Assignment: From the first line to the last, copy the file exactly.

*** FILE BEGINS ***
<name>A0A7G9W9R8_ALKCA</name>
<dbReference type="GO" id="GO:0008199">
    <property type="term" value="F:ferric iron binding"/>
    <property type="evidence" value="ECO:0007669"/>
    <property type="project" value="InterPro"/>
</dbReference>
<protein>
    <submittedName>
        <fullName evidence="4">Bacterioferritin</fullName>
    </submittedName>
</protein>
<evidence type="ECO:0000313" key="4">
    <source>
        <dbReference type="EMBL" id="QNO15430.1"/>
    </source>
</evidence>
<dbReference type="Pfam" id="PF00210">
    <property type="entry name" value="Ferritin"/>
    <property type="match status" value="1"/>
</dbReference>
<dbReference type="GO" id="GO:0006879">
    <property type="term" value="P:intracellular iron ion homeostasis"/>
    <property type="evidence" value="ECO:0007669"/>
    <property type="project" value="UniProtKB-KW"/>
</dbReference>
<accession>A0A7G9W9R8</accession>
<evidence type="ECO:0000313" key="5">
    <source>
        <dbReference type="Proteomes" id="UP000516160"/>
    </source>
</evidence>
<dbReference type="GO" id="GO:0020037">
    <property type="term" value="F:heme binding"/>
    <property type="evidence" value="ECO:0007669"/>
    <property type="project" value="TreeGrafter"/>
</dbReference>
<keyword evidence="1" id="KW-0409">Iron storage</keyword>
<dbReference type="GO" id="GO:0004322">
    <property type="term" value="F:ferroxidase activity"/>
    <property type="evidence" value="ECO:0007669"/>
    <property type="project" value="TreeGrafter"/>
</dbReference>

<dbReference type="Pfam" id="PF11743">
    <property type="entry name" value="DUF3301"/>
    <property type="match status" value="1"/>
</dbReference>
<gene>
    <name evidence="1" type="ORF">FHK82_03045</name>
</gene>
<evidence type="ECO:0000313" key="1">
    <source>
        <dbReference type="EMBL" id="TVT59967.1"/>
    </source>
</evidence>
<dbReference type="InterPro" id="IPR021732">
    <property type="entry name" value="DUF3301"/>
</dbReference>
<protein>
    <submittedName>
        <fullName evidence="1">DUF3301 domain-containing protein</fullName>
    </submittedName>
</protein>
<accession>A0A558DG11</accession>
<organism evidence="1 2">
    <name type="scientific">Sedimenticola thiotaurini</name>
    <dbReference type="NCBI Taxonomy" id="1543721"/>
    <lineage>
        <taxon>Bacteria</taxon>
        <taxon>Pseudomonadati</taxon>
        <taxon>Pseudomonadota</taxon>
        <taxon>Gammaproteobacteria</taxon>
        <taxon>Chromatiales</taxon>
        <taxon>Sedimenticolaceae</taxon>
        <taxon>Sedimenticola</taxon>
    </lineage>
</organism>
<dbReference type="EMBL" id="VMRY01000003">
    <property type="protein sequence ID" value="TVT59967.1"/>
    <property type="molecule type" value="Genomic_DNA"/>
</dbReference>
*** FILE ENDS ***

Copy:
<name>A0A7G9W9R8_ALKCA</name>
<dbReference type="GO" id="GO:0008199">
    <property type="term" value="F:ferric iron binding"/>
    <property type="evidence" value="ECO:0007669"/>
    <property type="project" value="InterPro"/>
</dbReference>
<protein>
    <submittedName>
        <fullName evidence="4">Bacterioferritin</fullName>
    </submittedName>
</protein>
<evidence type="ECO:0000313" key="4">
    <source>
        <dbReference type="EMBL" id="QNO15430.1"/>
    </source>
</evidence>
<dbReference type="Pfam" id="PF00210">
    <property type="entry name" value="Ferritin"/>
    <property type="match status" value="1"/>
</dbReference>
<dbReference type="GO" id="GO:0006879">
    <property type="term" value="P:intracellular iron ion homeostasis"/>
    <property type="evidence" value="ECO:0007669"/>
    <property type="project" value="UniProtKB-KW"/>
</dbReference>
<accession>A0A7G9W9R8</accession>
<evidence type="ECO:0000313" key="5">
    <source>
        <dbReference type="Proteomes" id="UP000516160"/>
    </source>
</evidence>
<dbReference type="GO" id="GO:0020037">
    <property type="term" value="F:heme binding"/>
    <property type="evidence" value="ECO:0007669"/>
    <property type="project" value="TreeGrafter"/>
</dbReference>
<keyword evidence="1" id="KW-0409">Iron storage</keyword>
<dbReference type="GO" id="GO:0004322">
    <property type="term" value="F:ferroxidase activity"/>
    <property type="evidence" value="ECO:0007669"/>
    <property type="project" value="TreeGrafter"/>
</dbReference>

<dbReference type="Pfam" id="PF11743">
    <property type="entry name" value="DUF3301"/>
    <property type="match status" value="1"/>
</dbReference>
<gene>
    <name evidence="1" type="ORF">FHK82_03045</name>
</gene>
<evidence type="ECO:0000313" key="1">
    <source>
        <dbReference type="EMBL" id="TVT59967.1"/>
    </source>
</evidence>
<dbReference type="InterPro" id="IPR021732">
    <property type="entry name" value="DUF3301"/>
</dbReference>
<protein>
    <submittedName>
        <fullName evidence="1">DUF3301 domain-containing protein</fullName>
    </submittedName>
</protein>
<accession>A0A558DG11</accession>
<organism evidence="1 2">
    <name type="scientific">Sedimenticola thiotaurini</name>
    <dbReference type="NCBI Taxonomy" id="1543721"/>
    <lineage>
        <taxon>Bacteria</taxon>
        <taxon>Pseudomonadati</taxon>
        <taxon>Pseudomonadota</taxon>
        <taxon>Gammaproteobacteria</taxon>
        <taxon>Chromatiales</taxon>
        <taxon>Sedimenticolaceae</taxon>
        <taxon>Sedimenticola</taxon>
    </lineage>
</organism>
<dbReference type="EMBL" id="VMRY01000003">
    <property type="protein sequence ID" value="TVT59967.1"/>
    <property type="molecule type" value="Genomic_DNA"/>
</dbReference>